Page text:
OUT in Theaters: Annie Should Be Left in the Orphanage


Celebrity Sightings In New York City - December 2, 2013

Let me preface all of this with stating that I was not even remotely looking forward to seeing Sony’s updated reversioning of Annie to begin with … it may have something to do with flashbacks to my sophomore musical production of it in high school (yes, I was in a high school musical and turned out gay!) Primarily though, it’s because I have never really cared for the tale of the permanently positive ginger with the heart of gold who warms the heart of billionaire Daddy Warbucks. I never found it remotely charming, and don’t think any version has ever been worthwhile, apart from the original film showcasing two of the greatest gingers that ever lived: Carol Burnette and Bernadette Peters (even though the latter was a blonde in the original Annie, but I digress).

In the opening moments of the new Annie, a smiling redheaded girl who didn’t take her Ritalin finishes a speech for class and then breaks into a brief tap dance … everyone in the class groans. Then we meet the other Annie in the class (titular star Quvenzhané Wallis who made me cry my eyes out in Beasts of the Southern Wild). This Annie sasses her teacher before turning her speech into a STOMP-esque lesson on FDR’s The New Deal. I guess this is supposed to show us that this is not our momma’s Annie.

Cameron Diaz as Ms. Hannigan in Annie.

Cameron Diaz as Ms. Hannigan in Annie.

From there, Annie runs home, not to an orphanage but to her foster home run by Ms. Hannigan (Cameron Diaz trying way too hard and giving us an over-acted version of her character in Bad Teacher), who was once a member of C+C Music Factory (nice touch) but has since fallen on hard times. Ms. Hannigan is portrayed as a not-very-PG-friendly alcoholic pill popper who is referenced by Annie and her foster sisters throughout the movie, which is admittedly funny at times but inappropriate for kids nevertheless. Annie was abandoned by her parents as a baby and she clings to the dream of finding them one day, making many a trip to Family Services in an attempt to uncover their identity.

Meanwhile, elsewhere in New York, cell phone mogul Will Stacks (Jamie Foxx, Django Unchained – I guess Warbucks sounded too ’70s?) is making a run for mayor with his trusty VP Grace (the usually wonderful Rose Byrne, Bridesmaids) by his side. After a public relations nightmare (think projectile vomit in the face of a homeless man), Stacks mopes around the city before our little Annie literally runs into him and he saves her from the path of an oncoming vehicle. Unaware of her near-death experience, the oblivious brat runs along home, but don’t worry, someone caught the whole thing on their iPhone (see, we’re modern!).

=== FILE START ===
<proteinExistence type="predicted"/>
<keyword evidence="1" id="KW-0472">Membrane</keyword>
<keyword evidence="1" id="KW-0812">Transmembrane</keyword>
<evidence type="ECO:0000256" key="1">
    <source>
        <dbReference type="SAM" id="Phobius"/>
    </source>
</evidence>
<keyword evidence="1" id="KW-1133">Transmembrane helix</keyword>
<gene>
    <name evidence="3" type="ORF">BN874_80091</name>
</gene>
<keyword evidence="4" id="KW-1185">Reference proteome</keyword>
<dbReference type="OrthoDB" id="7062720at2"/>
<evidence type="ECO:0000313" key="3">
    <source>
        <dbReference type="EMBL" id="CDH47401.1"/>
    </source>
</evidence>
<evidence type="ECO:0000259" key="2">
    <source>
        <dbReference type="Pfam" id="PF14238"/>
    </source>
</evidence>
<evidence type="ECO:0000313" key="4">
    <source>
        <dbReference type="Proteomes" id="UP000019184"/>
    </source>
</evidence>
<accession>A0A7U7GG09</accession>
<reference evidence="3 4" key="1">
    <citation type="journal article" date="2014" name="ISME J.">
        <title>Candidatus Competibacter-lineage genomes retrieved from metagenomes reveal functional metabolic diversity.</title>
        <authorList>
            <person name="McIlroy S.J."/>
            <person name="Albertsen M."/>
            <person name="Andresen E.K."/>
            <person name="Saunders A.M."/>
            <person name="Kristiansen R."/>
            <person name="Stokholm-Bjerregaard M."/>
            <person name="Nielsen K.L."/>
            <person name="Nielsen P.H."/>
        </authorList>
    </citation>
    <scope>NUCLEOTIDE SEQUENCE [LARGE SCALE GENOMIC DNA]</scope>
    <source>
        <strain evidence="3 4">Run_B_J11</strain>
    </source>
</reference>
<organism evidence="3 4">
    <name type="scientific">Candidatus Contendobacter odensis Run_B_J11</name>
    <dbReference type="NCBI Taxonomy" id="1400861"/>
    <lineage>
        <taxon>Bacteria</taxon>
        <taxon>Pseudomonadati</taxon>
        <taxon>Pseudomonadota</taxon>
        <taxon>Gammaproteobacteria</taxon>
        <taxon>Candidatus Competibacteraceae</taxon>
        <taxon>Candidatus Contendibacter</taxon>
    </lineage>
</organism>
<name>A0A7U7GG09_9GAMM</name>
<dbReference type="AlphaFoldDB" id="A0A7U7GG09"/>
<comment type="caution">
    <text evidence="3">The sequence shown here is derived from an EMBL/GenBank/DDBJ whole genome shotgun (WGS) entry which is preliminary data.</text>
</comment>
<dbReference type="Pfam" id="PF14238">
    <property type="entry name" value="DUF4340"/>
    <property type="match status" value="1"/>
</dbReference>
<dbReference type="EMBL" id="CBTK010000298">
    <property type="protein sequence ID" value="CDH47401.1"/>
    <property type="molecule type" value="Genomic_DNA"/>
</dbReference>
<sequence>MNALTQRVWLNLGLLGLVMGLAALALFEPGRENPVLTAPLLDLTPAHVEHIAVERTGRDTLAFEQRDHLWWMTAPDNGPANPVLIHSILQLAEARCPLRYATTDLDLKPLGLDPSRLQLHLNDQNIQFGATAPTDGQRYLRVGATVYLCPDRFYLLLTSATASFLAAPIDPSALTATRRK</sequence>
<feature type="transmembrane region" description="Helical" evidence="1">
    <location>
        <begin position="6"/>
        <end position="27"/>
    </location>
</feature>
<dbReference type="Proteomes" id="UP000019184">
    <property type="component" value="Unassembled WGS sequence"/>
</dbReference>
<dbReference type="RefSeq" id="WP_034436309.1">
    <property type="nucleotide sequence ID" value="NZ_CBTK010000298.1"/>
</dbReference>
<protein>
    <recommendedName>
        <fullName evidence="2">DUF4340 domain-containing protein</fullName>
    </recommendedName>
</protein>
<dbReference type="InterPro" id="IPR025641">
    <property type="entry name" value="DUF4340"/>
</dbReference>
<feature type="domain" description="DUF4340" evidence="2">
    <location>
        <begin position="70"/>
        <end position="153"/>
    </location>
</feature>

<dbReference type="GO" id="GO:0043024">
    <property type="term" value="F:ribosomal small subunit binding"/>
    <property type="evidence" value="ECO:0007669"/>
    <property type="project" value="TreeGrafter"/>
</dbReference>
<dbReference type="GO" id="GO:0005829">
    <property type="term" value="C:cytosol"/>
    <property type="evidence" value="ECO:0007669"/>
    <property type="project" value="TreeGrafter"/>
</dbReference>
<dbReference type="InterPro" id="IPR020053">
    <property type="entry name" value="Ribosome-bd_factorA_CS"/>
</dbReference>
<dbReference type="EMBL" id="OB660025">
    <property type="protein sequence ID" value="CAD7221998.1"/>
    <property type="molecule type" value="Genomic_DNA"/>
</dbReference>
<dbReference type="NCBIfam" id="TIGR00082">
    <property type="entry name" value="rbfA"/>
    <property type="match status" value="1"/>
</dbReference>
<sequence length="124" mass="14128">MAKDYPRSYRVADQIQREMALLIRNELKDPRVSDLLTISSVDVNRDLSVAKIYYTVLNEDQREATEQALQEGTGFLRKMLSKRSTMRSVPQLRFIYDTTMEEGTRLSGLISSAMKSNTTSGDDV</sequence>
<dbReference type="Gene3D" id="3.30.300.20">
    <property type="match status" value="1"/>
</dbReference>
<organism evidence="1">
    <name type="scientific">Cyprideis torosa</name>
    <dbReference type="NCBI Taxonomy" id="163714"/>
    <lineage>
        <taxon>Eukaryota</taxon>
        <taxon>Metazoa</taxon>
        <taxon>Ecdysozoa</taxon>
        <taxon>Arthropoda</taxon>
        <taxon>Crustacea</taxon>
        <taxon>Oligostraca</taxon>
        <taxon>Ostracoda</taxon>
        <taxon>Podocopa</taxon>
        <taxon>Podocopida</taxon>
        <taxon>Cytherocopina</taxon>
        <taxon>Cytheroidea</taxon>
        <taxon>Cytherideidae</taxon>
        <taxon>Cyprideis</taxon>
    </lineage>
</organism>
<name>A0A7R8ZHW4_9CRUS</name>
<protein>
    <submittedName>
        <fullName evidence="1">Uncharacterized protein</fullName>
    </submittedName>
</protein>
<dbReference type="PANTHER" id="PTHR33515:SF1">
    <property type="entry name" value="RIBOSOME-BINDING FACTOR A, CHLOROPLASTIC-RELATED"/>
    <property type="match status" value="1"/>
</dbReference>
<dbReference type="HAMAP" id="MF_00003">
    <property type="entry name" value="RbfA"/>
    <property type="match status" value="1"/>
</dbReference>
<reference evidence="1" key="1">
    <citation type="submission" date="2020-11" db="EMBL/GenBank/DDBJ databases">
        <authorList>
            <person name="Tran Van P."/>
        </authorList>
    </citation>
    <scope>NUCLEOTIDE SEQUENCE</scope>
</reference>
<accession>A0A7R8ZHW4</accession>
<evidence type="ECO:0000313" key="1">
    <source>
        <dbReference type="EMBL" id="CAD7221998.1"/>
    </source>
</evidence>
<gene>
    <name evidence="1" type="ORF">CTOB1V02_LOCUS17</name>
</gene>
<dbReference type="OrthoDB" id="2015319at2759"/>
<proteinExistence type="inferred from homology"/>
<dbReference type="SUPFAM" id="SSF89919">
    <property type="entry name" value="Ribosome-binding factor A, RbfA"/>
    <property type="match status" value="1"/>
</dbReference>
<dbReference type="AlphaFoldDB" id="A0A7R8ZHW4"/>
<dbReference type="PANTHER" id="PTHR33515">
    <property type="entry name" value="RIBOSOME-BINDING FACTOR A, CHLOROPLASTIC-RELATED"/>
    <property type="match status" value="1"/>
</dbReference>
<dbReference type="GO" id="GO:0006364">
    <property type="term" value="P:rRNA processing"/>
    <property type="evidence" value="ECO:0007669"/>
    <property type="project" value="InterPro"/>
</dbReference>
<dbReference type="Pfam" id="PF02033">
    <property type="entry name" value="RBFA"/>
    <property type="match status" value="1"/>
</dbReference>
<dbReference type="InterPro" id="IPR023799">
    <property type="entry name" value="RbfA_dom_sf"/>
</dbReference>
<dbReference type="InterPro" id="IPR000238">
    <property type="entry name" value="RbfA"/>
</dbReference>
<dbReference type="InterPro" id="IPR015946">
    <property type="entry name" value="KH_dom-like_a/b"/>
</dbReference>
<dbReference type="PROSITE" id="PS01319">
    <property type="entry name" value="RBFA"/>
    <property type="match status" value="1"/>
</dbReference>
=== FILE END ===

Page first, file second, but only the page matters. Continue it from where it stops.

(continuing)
Before you can say “viral video,” the selfless act becomes the part of every news cycle and smarmy mayoral campaign manager guy Guy (Bobby Cannavale, Chef and no, they didn’t bother to give him an actual name) talks Stacks into taking Annie in … and this is about 45 minutes into our movie. Over the course of the film’s agonizing two hours of fake smiles and muppet-like choreography, Annie learns the joys of the good life, the pains of rejection, and *spoiler alert* the true meaning of family … yes I just threw up a little, too. And this is all spattered with enough auto-tune to fill Britney Spears’ next five albums.

Rose Byrne can sing. Jamie Foxx Can Sing. Bobby Cannavale can not only sing but he has a Tony nomination. Why in the world did the creative team feel the need to auto tune the entirety of the film, children and adults, alike? I get that this is a modern retelling, but every time a character opens their mouth, they shouldn’t have a voice possessed by the ghost of T-Pain. “I Think I’m Going to Like it Here” is particularly painful, as Grace gives Annie a tour of her new high-end digs (remember, we’re modern!) and they bounce on the furniture like a couple of manic twinks whose song just came on at the club, flailing and speak-singing their way into the hearts of … no one. Director and co-writer Will Gluck (the delightful Easy A) obviously hates the source material as much as I do and should never have been given this project in the first place. It bares little of his trademark wit, no musicality whatsoever, and enough mild racism to make you give the screen some Nene Leakes side-eye (Annie can’t swim, Stacks talks through a trip to the movies, and Annie’s twitter account ends in a “z” instead of an “s” – REALLY!?!). I guess Annie isn’t as modern as it thinks it is.

This soulless remake went through development hell (it once upon a time was set to star Will Smith and daughter Willow, with a Sandra Bullock Ms. Hannigan) and it shows on the screen, with too many half-assed ideas strung together with increasingly crappier, overproduced songs. Sony hasn’t been having a good winter, with Annie and other films leaking online, private company emails being hacked and released to the public, and pulling The Interview from release after North Korea’s terroristic threats against any theater that screened the film. If only the terrorists could have spared us from Annie too…

Grade: D-

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